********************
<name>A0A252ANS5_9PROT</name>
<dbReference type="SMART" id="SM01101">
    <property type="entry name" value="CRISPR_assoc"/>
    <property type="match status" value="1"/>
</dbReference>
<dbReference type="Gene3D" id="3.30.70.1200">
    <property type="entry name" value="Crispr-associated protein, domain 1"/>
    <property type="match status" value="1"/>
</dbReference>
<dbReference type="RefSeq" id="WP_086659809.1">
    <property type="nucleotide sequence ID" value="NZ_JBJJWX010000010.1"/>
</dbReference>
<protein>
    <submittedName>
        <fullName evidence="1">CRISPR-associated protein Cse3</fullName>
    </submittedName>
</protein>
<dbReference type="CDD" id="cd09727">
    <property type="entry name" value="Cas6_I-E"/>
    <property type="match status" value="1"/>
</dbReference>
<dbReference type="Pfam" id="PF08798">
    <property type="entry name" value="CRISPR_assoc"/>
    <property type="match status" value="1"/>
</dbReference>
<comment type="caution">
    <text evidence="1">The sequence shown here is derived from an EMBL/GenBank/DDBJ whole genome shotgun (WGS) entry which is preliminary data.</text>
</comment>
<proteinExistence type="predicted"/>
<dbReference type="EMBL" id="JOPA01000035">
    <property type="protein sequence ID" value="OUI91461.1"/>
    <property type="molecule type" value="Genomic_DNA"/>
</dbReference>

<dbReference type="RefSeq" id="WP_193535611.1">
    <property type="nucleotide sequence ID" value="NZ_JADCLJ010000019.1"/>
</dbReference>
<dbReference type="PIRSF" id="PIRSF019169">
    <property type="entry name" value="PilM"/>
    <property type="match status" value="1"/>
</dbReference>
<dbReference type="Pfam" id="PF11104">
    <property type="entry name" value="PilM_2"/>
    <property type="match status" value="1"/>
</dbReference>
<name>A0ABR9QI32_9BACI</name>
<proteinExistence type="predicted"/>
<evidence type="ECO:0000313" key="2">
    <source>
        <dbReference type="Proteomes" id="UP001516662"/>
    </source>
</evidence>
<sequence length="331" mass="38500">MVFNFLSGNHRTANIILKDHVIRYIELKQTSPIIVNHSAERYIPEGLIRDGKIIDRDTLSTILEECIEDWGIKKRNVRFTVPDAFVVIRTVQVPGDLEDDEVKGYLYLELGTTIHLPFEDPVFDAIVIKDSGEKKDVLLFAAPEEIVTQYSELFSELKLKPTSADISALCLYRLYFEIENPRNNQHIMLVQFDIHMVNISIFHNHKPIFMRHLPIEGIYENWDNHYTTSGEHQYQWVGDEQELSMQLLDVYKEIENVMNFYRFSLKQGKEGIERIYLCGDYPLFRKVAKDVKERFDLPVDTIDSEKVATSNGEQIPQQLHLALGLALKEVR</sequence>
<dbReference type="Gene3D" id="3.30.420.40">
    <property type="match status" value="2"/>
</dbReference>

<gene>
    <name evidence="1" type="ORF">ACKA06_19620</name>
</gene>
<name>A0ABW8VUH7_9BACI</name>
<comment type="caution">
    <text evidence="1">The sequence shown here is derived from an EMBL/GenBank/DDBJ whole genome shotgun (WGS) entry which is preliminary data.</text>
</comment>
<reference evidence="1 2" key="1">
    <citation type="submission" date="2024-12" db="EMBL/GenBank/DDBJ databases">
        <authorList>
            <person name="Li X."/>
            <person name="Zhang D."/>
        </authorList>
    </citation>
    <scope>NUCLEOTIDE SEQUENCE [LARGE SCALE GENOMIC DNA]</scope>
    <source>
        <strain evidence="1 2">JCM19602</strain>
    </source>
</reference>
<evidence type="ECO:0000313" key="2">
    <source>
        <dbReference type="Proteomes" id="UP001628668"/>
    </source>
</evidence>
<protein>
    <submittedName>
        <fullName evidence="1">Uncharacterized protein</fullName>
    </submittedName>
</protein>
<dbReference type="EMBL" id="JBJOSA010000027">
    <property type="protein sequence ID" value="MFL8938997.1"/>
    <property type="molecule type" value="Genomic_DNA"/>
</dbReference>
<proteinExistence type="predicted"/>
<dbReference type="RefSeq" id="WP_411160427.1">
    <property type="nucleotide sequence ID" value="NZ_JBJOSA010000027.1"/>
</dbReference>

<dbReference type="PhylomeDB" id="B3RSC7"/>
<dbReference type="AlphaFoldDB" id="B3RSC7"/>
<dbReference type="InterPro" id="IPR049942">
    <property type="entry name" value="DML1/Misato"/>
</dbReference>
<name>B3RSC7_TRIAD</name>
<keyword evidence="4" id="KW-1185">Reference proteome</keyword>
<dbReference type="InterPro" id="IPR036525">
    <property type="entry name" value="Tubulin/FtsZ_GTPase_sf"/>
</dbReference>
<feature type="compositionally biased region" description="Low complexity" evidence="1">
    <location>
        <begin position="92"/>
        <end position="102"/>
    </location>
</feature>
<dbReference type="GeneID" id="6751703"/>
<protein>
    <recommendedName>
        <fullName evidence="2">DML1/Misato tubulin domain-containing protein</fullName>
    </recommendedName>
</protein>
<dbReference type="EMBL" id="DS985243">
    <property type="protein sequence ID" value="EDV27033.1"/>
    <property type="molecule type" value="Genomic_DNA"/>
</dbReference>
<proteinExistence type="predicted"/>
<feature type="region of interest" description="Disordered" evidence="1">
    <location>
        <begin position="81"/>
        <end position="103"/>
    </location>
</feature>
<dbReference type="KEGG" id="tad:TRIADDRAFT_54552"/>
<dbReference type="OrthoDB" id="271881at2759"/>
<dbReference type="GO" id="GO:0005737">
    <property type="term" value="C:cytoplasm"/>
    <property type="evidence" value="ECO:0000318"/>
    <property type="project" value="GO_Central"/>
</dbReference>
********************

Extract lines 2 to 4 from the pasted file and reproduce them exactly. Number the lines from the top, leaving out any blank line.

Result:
<dbReference type="SMART" id="SM01101">
    <property type="entry name" value="CRISPR_assoc"/>
    <property type="match status" value="1"/>